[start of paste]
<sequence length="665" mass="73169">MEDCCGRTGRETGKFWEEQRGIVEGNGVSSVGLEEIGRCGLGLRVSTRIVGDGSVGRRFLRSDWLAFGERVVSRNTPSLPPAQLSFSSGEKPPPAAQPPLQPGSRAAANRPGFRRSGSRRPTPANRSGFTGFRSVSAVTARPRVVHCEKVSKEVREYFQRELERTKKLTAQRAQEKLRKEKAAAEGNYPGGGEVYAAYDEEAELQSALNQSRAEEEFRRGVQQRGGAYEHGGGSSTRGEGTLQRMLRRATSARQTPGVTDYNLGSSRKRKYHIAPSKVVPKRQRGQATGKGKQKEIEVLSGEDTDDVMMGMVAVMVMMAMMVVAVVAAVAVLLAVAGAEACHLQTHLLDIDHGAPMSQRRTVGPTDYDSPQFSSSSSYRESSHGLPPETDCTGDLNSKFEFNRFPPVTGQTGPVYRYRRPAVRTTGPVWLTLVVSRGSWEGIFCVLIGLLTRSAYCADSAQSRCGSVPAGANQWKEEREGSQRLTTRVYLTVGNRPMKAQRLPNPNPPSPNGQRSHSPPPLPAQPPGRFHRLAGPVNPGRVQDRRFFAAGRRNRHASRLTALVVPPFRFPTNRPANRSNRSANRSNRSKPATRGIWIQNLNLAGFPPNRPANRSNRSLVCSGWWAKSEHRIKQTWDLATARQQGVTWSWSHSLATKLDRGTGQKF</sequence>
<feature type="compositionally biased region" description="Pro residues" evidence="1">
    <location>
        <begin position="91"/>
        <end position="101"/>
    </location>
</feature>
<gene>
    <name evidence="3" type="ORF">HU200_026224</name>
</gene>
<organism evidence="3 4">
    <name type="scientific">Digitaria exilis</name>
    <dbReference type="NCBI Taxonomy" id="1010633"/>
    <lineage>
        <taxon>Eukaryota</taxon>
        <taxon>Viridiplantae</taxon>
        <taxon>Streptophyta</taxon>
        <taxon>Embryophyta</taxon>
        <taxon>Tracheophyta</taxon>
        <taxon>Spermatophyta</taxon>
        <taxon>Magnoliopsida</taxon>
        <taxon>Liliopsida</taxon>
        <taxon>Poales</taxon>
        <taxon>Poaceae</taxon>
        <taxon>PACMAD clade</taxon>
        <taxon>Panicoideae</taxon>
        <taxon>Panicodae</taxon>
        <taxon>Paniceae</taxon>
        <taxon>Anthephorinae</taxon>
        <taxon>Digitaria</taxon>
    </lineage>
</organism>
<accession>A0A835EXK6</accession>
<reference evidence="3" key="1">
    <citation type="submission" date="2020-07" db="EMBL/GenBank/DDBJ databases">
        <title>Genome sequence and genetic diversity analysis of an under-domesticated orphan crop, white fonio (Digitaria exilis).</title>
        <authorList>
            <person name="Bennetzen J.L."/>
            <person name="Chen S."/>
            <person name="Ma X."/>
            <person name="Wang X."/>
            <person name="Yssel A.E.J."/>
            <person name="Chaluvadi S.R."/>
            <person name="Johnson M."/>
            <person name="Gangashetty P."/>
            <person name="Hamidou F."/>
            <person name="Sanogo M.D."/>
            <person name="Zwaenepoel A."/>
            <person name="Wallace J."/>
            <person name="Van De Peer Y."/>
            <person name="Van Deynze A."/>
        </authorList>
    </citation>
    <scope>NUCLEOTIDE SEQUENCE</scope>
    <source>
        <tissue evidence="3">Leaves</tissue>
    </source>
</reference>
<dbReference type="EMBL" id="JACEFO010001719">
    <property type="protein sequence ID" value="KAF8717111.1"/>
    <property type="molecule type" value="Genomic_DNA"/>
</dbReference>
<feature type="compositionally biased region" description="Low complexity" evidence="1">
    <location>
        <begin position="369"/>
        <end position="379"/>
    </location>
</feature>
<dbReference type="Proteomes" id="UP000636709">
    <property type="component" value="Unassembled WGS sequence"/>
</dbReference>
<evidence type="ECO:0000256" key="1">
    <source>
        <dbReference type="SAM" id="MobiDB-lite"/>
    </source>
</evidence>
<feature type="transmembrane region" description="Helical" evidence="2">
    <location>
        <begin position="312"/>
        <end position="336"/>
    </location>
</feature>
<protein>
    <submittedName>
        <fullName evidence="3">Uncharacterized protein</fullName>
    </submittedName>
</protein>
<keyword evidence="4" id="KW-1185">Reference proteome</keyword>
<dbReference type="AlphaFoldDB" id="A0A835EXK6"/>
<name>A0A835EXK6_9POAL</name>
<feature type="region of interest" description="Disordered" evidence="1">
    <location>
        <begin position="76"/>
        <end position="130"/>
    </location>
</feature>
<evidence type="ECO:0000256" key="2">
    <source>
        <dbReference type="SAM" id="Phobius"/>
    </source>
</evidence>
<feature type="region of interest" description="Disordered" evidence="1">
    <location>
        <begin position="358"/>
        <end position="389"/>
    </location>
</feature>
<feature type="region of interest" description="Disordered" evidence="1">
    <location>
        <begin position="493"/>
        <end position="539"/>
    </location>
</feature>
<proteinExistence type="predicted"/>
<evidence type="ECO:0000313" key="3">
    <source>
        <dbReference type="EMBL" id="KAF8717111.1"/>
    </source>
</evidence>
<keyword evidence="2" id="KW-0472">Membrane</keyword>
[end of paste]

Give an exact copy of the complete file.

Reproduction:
<sequence length="665" mass="73169">MEDCCGRTGRETGKFWEEQRGIVEGNGVSSVGLEEIGRCGLGLRVSTRIVGDGSVGRRFLRSDWLAFGERVVSRNTPSLPPAQLSFSSGEKPPPAAQPPLQPGSRAAANRPGFRRSGSRRPTPANRSGFTGFRSVSAVTARPRVVHCEKVSKEVREYFQRELERTKKLTAQRAQEKLRKEKAAAEGNYPGGGEVYAAYDEEAELQSALNQSRAEEEFRRGVQQRGGAYEHGGGSSTRGEGTLQRMLRRATSARQTPGVTDYNLGSSRKRKYHIAPSKVVPKRQRGQATGKGKQKEIEVLSGEDTDDVMMGMVAVMVMMAMMVVAVVAAVAVLLAVAGAEACHLQTHLLDIDHGAPMSQRRTVGPTDYDSPQFSSSSSYRESSHGLPPETDCTGDLNSKFEFNRFPPVTGQTGPVYRYRRPAVRTTGPVWLTLVVSRGSWEGIFCVLIGLLTRSAYCADSAQSRCGSVPAGANQWKEEREGSQRLTTRVYLTVGNRPMKAQRLPNPNPPSPNGQRSHSPPPLPAQPPGRFHRLAGPVNPGRVQDRRFFAAGRRNRHASRLTALVVPPFRFPTNRPANRSNRSANRSNRSKPATRGIWIQNLNLAGFPPNRPANRSNRSLVCSGWWAKSEHRIKQTWDLATARQQGVTWSWSHSLATKLDRGTGQKF</sequence>
<feature type="compositionally biased region" description="Pro residues" evidence="1">
    <location>
        <begin position="91"/>
        <end position="101"/>
    </location>
</feature>
<gene>
    <name evidence="3" type="ORF">HU200_026224</name>
</gene>
<organism evidence="3 4">
    <name type="scientific">Digitaria exilis</name>
    <dbReference type="NCBI Taxonomy" id="1010633"/>
    <lineage>
        <taxon>Eukaryota</taxon>
        <taxon>Viridiplantae</taxon>
        <taxon>Streptophyta</taxon>
        <taxon>Embryophyta</taxon>
        <taxon>Tracheophyta</taxon>
        <taxon>Spermatophyta</taxon>
        <taxon>Magnoliopsida</taxon>
        <taxon>Liliopsida</taxon>
        <taxon>Poales</taxon>
        <taxon>Poaceae</taxon>
        <taxon>PACMAD clade</taxon>
        <taxon>Panicoideae</taxon>
        <taxon>Panicodae</taxon>
        <taxon>Paniceae</taxon>
        <taxon>Anthephorinae</taxon>
        <taxon>Digitaria</taxon>
    </lineage>
</organism>
<accession>A0A835EXK6</accession>
<reference evidence="3" key="1">
    <citation type="submission" date="2020-07" db="EMBL/GenBank/DDBJ databases">
        <title>Genome sequence and genetic diversity analysis of an under-domesticated orphan crop, white fonio (Digitaria exilis).</title>
        <authorList>
            <person name="Bennetzen J.L."/>
            <person name="Chen S."/>
            <person name="Ma X."/>
            <person name="Wang X."/>
            <person name="Yssel A.E.J."/>
            <person name="Chaluvadi S.R."/>
            <person name="Johnson M."/>
            <person name="Gangashetty P."/>
            <person name="Hamidou F."/>
            <person name="Sanogo M.D."/>
            <person name="Zwaenepoel A."/>
            <person name="Wallace J."/>
            <person name="Van De Peer Y."/>
            <person name="Van Deynze A."/>
        </authorList>
    </citation>
    <scope>NUCLEOTIDE SEQUENCE</scope>
    <source>
        <tissue evidence="3">Leaves</tissue>
    </source>
</reference>
<dbReference type="EMBL" id="JACEFO010001719">
    <property type="protein sequence ID" value="KAF8717111.1"/>
    <property type="molecule type" value="Genomic_DNA"/>
</dbReference>
<feature type="compositionally biased region" description="Low complexity" evidence="1">
    <location>
        <begin position="369"/>
        <end position="379"/>
    </location>
</feature>
<dbReference type="Proteomes" id="UP000636709">
    <property type="component" value="Unassembled WGS sequence"/>
</dbReference>
<evidence type="ECO:0000256" key="1">
    <source>
        <dbReference type="SAM" id="MobiDB-lite"/>
    </source>
</evidence>
<feature type="transmembrane region" description="Helical" evidence="2">
    <location>
        <begin position="312"/>
        <end position="336"/>
    </location>
</feature>
<protein>
    <submittedName>
        <fullName evidence="3">Uncharacterized protein</fullName>
    </submittedName>
</protein>
<keyword evidence="4" id="KW-1185">Reference proteome</keyword>
<dbReference type="AlphaFoldDB" id="A0A835EXK6"/>
<name>A0A835EXK6_9POAL</name>
<feature type="region of interest" description="Disordered" evidence="1">
    <location>
        <begin position="76"/>
        <end position="130"/>
    </location>
</feature>
<evidence type="ECO:0000256" key="2">
    <source>
        <dbReference type="SAM" id="Phobius"/>
    </source>
</evidence>
<feature type="region of interest" description="Disordered" evidence="1">
    <location>
        <begin position="358"/>
        <end position="389"/>
    </location>
</feature>
<feature type="region of interest" description="Disordered" evidence="1">
    <location>
        <begin position="493"/>
        <end position="539"/>
    </location>
</feature>
<proteinExistence type="predicted"/>
<evidence type="ECO:0000313" key="3">
    <source>
        <dbReference type="EMBL" id="KAF8717111.1"/>
    </source>
</evidence>
<keyword evidence="2" id="KW-0472">Membrane</keyword>